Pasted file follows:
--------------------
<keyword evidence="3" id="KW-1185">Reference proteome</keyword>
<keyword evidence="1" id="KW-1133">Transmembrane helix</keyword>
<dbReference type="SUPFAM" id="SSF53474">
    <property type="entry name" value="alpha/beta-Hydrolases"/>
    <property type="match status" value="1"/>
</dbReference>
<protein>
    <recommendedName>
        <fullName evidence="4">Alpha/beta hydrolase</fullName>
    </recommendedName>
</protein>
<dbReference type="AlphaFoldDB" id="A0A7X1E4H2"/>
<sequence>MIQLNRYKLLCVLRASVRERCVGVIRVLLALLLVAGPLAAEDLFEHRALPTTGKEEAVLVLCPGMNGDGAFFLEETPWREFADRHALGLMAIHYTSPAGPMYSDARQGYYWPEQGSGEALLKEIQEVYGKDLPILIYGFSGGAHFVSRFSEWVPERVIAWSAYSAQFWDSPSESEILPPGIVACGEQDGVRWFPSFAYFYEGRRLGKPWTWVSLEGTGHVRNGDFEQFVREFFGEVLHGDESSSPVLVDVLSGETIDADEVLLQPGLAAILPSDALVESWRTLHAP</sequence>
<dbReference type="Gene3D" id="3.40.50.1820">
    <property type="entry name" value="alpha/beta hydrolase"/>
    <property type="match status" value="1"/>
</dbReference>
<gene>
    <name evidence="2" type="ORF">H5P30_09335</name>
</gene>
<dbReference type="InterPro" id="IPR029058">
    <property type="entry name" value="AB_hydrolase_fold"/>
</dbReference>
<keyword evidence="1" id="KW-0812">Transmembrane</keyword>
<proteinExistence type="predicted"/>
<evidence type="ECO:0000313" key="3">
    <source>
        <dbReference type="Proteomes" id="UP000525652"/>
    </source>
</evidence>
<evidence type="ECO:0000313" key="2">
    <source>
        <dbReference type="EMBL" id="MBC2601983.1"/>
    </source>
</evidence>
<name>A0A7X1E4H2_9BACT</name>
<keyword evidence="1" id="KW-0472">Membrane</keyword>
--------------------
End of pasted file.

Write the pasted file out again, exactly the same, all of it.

<keyword evidence="3" id="KW-1185">Reference proteome</keyword>
<keyword evidence="1" id="KW-1133">Transmembrane helix</keyword>
<dbReference type="SUPFAM" id="SSF53474">
    <property type="entry name" value="alpha/beta-Hydrolases"/>
    <property type="match status" value="1"/>
</dbReference>
<protein>
    <recommendedName>
        <fullName evidence="4">Alpha/beta hydrolase</fullName>
    </recommendedName>
</protein>
<dbReference type="AlphaFoldDB" id="A0A7X1E4H2"/>
<sequence>MIQLNRYKLLCVLRASVRERCVGVIRVLLALLLVAGPLAAEDLFEHRALPTTGKEEAVLVLCPGMNGDGAFFLEETPWREFADRHALGLMAIHYTSPAGPMYSDARQGYYWPEQGSGEALLKEIQEVYGKDLPILIYGFSGGAHFVSRFSEWVPERVIAWSAYSAQFWDSPSESEILPPGIVACGEQDGVRWFPSFAYFYEGRRLGKPWTWVSLEGTGHVRNGDFEQFVREFFGEVLHGDESSSPVLVDVLSGETIDADEVLLQPGLAAILPSDALVESWRTLHAP</sequence>
<dbReference type="Gene3D" id="3.40.50.1820">
    <property type="entry name" value="alpha/beta hydrolase"/>
    <property type="match status" value="1"/>
</dbReference>
<gene>
    <name evidence="2" type="ORF">H5P30_09335</name>
</gene>
<dbReference type="InterPro" id="IPR029058">
    <property type="entry name" value="AB_hydrolase_fold"/>
</dbReference>
<keyword evidence="1" id="KW-0812">Transmembrane</keyword>
<proteinExistence type="predicted"/>
<evidence type="ECO:0000313" key="3">
    <source>
        <dbReference type="Proteomes" id="UP000525652"/>
    </source>
</evidence>
<evidence type="ECO:0000313" key="2">
    <source>
        <dbReference type="EMBL" id="MBC2601983.1"/>
    </source>
</evidence>
<name>A0A7X1E4H2_9BACT</name>
<keyword evidence="1" id="KW-0472">Membrane</keyword>